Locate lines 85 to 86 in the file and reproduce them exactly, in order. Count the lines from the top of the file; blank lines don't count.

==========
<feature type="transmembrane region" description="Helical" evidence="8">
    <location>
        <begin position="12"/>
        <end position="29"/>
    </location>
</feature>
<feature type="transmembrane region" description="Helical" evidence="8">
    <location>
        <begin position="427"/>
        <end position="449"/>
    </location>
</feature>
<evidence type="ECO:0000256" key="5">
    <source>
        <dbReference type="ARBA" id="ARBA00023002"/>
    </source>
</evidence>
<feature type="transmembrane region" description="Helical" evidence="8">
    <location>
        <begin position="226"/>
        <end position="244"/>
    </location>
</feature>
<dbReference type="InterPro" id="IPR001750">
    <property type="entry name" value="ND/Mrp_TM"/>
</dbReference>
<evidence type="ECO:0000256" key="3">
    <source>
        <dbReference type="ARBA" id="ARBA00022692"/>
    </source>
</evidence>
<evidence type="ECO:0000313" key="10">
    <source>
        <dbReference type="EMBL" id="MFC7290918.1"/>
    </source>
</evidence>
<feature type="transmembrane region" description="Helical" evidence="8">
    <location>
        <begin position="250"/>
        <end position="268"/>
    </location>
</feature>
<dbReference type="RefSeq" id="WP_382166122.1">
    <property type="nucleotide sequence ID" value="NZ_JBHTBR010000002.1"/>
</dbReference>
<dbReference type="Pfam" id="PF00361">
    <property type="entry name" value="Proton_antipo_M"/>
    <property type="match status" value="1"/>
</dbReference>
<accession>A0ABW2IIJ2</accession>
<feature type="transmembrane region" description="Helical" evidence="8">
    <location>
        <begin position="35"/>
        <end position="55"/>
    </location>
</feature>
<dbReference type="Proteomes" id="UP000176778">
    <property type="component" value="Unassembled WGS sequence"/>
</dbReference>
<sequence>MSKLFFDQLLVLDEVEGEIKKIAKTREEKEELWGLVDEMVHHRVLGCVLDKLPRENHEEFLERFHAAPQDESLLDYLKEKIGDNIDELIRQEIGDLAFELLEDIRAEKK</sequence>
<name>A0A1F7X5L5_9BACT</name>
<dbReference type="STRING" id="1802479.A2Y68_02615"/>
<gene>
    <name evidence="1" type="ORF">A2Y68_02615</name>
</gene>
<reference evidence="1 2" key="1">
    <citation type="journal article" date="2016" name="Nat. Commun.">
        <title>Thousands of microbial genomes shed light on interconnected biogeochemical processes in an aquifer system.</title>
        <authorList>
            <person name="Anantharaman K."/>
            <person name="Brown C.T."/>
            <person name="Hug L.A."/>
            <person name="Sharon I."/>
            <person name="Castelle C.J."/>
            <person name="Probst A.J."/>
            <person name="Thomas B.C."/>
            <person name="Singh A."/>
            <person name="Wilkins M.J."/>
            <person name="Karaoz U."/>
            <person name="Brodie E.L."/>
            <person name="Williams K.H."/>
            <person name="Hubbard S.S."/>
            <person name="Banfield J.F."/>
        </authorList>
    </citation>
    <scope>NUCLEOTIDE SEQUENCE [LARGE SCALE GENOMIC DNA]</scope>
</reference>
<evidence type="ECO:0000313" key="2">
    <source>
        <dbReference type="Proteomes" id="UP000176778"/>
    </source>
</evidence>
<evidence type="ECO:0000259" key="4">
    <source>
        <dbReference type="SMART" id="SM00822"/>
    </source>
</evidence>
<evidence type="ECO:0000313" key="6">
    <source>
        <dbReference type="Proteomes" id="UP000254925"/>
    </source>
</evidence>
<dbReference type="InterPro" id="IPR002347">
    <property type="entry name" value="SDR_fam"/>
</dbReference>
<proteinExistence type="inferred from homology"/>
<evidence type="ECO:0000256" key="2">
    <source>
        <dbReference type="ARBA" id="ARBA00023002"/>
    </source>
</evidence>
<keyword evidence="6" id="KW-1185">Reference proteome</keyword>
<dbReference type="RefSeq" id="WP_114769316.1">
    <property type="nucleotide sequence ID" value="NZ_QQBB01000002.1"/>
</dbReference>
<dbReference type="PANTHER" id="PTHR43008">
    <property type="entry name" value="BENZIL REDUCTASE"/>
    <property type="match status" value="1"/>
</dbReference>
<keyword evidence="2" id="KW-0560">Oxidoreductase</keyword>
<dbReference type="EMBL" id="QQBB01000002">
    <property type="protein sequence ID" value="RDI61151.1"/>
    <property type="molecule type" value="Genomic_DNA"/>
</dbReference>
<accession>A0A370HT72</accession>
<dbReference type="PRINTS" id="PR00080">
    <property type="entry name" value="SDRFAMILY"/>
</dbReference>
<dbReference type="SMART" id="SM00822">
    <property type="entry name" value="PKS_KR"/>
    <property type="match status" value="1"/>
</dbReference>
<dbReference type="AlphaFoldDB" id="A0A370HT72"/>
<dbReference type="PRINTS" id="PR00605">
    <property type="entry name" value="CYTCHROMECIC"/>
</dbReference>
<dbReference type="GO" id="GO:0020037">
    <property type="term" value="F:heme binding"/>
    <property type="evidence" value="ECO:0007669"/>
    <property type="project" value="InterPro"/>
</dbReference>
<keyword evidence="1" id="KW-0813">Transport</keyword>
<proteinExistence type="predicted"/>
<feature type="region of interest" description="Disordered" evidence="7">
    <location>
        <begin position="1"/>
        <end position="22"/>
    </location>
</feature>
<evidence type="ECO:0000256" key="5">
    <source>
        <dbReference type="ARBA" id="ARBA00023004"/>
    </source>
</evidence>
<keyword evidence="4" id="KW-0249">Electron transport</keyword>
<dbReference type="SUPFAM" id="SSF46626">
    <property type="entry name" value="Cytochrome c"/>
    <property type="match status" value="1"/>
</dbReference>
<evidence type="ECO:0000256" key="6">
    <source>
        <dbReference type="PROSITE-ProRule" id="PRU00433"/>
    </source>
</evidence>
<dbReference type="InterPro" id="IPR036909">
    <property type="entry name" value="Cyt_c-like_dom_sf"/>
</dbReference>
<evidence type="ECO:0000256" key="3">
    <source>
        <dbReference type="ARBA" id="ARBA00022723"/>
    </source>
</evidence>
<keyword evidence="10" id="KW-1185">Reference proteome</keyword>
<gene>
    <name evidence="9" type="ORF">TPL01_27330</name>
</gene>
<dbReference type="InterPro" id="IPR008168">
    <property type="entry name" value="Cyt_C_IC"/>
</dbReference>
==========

    </citation>
    <scope>NUCLEOTIDE SEQUENCE [LARGE SCALE GENOMIC DNA]</scope>